Monday, September 19, 2011

Stocking a large pantry - food storage.

Maybe I just read too many books as a kid about Pioneers, WW2 and other world events that left people to their own devices for long periods of times but I REALLY like having a large pantry.  It seems I am not the only one -  there is a huge movement of people these days who call it Food Storage. 

It used to be common-practise to spend the summer and fall puttin-by food for the winter and spring from huge gardens and stocking up on staples from the general store. They also devised ways to store food and keep it from spoiling like salting, curing, smoking, root-cellaring, drying and later freezing and canning. No one would have been shocked to find a large store of foods in every home back then.  In fact it would have seemed very foolish to not do so.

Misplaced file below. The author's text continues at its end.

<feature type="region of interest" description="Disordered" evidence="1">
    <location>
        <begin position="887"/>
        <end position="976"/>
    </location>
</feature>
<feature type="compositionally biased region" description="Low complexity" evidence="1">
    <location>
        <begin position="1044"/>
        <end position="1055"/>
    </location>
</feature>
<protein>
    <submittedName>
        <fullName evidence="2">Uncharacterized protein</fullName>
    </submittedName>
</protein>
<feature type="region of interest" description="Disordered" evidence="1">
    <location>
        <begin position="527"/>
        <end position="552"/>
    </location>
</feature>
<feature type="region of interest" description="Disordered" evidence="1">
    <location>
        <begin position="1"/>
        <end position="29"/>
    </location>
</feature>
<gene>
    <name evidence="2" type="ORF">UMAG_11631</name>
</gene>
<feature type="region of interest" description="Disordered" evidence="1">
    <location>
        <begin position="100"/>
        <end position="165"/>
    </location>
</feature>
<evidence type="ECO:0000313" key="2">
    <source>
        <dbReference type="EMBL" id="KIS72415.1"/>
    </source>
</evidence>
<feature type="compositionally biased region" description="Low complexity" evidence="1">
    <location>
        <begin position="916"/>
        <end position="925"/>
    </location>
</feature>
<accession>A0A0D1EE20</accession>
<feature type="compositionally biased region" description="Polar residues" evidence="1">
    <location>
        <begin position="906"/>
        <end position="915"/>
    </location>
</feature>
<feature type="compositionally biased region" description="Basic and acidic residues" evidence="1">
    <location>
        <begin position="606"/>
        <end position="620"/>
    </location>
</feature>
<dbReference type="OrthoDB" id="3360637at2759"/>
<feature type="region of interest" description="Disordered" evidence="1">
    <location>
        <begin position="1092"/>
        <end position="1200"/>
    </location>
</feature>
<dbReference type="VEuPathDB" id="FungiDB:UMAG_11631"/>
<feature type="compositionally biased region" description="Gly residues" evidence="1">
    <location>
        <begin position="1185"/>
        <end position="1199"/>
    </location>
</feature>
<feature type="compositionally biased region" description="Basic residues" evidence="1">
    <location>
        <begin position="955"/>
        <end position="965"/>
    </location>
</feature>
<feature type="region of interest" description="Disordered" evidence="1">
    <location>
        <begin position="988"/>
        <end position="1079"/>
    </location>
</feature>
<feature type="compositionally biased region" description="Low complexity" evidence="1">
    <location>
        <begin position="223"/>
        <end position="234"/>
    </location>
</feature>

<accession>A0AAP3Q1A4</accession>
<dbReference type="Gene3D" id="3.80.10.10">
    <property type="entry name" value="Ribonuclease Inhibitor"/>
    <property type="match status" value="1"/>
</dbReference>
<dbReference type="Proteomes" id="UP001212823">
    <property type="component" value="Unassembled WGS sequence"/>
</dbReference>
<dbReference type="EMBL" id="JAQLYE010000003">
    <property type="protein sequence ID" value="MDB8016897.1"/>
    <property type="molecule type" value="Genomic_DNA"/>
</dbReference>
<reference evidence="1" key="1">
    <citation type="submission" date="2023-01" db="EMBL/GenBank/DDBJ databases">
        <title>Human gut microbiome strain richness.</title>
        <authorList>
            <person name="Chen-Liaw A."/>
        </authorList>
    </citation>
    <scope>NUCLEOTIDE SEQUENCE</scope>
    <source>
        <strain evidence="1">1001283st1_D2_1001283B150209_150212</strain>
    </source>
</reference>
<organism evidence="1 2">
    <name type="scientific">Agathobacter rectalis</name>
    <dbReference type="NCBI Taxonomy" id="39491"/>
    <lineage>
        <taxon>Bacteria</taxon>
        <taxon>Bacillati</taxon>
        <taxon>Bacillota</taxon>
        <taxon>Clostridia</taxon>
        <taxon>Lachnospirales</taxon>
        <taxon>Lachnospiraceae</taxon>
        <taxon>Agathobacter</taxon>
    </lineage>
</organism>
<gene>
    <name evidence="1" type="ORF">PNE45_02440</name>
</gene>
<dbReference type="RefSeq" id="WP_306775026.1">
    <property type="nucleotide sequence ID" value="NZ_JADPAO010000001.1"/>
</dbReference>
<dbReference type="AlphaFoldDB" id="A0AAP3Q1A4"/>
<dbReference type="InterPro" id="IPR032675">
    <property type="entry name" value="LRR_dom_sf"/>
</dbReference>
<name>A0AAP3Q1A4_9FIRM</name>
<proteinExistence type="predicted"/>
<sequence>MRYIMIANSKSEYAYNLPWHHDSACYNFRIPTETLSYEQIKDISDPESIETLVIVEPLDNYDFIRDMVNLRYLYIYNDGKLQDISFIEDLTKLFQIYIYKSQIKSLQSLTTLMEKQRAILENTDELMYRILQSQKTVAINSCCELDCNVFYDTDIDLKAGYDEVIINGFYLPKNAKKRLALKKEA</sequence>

Today we have stores and food in abundance, food is available from multiple sources - grocery stores, convenience store, farmers markets - you can even purchase food online!  Having more than a few days of food in your kitchen cupboards would seem odd to many people - even criminal to some - how far we've come in only 50 years!  Progress right??  Right?? 


We are accustomed to the bounty in the grocery store where it is quite rare for them to be "out" of something.  We have what-looks-on-the-surface like a fool-proof system of food supply and delivery.  But do we?  Do you realise that the average grocery store has three days of food on hand and without re-supply the shelves would be bare in three days?  With the introduction of the Just-In-Time delivery systems they no longer have back rooms filled with extra supplies.  A big snow storm in the immediate area or a hurricane coming up the coast can empty store shelves as people stock up on necessary supplies at the last minute. There have been many documented instances when this system has let us down already.  It is only a matter of time before it happens again.